10. In the absence of any challenge to the union’s official’s mandate to represent 7th and 8th applicants, we come to the conclusion that he had authority to represent them even in their absence. They are therefore affected by the ruling in A 0168/12 and are therefore properly before this Court as parties to this review application.
HOURS OF WORK
OVERTIME AS DISTINCT FROM REST DAYS
11. “Overtime” and “rest days” are two distinct concepts. The Court felt the need to draw attention to this distinction because parties seemed to use the words interchangeably in both their pleadings and in the course of the proceedings, thereby blurring the distinction between the two concepts.
12. The normal hours of work, subject to certain exceptions, such as Security Officers (referred to as watchmen in the Regulations) shall not exceed forty-five hours in any given week calculated as follows:-
13. In essence, subject of course to the exceptions, no employer may require or permit an employee to work longer than forty-five hours a week comprising nine hours a day if the employee works five days or fewer per week, and eight hours per day if the employee works more than five days a week. These are referred to as “normal hours of work.” All work beyond this is overtime, and can only be done by arrangement with concerned employees. To this end, Section 118 (3) of the Labour Code Order, 1992 provides that “where the continuous nature of the work so requires, an employer may request or permit an employee to work overtime…”An employer may, however, dismiss an employee who unreasonably refuses to work overtime - see Steel Engineering & Allied Workers Union of SA & Others v Trident Steel (Pty) Ltd (1986) 7 ILJ, 86 (IC).
14. Rest days are regulated by Section 117 of the Labour Code Order, 1992 which provides that:-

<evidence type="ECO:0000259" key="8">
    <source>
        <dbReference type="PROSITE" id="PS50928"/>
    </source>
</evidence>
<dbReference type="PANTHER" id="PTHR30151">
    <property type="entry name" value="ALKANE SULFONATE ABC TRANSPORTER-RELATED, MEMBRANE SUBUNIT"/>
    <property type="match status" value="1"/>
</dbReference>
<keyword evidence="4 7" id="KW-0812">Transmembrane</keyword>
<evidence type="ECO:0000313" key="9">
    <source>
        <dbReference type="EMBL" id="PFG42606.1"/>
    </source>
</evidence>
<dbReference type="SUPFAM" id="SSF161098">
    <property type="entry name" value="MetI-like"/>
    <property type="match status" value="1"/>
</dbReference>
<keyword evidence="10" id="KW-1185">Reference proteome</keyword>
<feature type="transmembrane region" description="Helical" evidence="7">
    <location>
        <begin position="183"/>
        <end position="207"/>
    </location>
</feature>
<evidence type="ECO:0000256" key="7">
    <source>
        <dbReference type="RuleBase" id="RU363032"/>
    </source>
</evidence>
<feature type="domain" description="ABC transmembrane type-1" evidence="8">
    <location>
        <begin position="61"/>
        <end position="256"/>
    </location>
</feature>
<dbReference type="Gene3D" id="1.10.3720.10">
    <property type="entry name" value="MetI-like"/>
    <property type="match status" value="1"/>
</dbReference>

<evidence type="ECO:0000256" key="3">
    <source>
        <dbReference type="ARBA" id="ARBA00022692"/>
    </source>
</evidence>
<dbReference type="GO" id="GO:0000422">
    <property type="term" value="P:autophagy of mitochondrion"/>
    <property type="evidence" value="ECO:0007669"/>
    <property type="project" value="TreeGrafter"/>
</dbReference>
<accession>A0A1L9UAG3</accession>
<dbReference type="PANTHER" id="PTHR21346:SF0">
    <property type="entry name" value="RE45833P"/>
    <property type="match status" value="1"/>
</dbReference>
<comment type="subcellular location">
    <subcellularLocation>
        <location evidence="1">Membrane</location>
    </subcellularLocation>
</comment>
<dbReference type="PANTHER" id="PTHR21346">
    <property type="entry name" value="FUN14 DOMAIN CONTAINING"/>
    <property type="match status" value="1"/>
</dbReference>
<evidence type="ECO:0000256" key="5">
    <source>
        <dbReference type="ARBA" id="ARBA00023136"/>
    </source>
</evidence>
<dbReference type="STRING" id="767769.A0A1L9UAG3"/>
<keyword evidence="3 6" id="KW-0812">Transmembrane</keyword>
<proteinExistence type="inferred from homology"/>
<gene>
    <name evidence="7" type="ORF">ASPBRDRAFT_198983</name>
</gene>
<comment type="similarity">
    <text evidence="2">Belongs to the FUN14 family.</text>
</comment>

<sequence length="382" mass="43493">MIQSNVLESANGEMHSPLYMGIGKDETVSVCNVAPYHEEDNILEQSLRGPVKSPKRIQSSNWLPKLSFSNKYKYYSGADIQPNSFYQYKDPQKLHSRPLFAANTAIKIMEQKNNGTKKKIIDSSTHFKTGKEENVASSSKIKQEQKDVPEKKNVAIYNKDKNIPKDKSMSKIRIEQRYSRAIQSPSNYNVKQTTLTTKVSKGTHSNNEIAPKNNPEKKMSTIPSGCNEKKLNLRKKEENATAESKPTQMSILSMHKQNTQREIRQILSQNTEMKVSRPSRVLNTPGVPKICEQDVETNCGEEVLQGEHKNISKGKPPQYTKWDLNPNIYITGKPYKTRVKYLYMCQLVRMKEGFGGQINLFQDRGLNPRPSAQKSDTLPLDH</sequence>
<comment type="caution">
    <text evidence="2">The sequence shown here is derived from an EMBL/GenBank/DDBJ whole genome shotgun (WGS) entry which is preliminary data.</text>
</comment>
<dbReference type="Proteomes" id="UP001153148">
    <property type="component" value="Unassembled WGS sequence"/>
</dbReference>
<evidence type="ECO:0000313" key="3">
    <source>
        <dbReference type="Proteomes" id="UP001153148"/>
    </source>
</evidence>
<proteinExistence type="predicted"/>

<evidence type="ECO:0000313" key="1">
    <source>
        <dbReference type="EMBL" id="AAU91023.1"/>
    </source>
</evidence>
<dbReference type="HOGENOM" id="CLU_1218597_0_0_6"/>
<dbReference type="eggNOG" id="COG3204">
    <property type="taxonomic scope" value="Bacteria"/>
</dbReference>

(2) Whenever an employee is required to work on his or her day of weekly rest or on a public holiday, the employer shall pay him or her for such work at double the employee’s wage rate for an ordinary work day. This shall be without prejudice to an employee’s entitlement to payment at a higher rate for work performed on that day of rest or public holiday under the terms of a collective agreement applicable to the employee.
A day of rest is clearly distinct from overtime. It can be any other day of the week but the law recommends that as far as possible it should fall on a Sunday. The issue of whether applicants had defied the 1st respondent’s instruction by refusing to render their services on Saturday, 27th October, 2012 is a question of evidence.
EVIDENCE TENDERED AT THE DDPR
15. Mats`eliso Ramotheba was the main witness on behalf of all the applicants. She conceded that they refused to work on the Saturday in question because it was not a working day for them, but a rest day. She averred that the instruction to work on Saturday violated their contracts of employment because according to them they were supposed to work from Monday to Friday. This evidence was corroborated by `Matokelo Motsamai, `Mannuku Sekete,`Mats`abang Sehlabaka, `Maneo Shale, `Mampolokeng Matsitsi, `Mantho Kotoane, Litlhare Ntaoana, and `Makelebeletsoe Mohapi.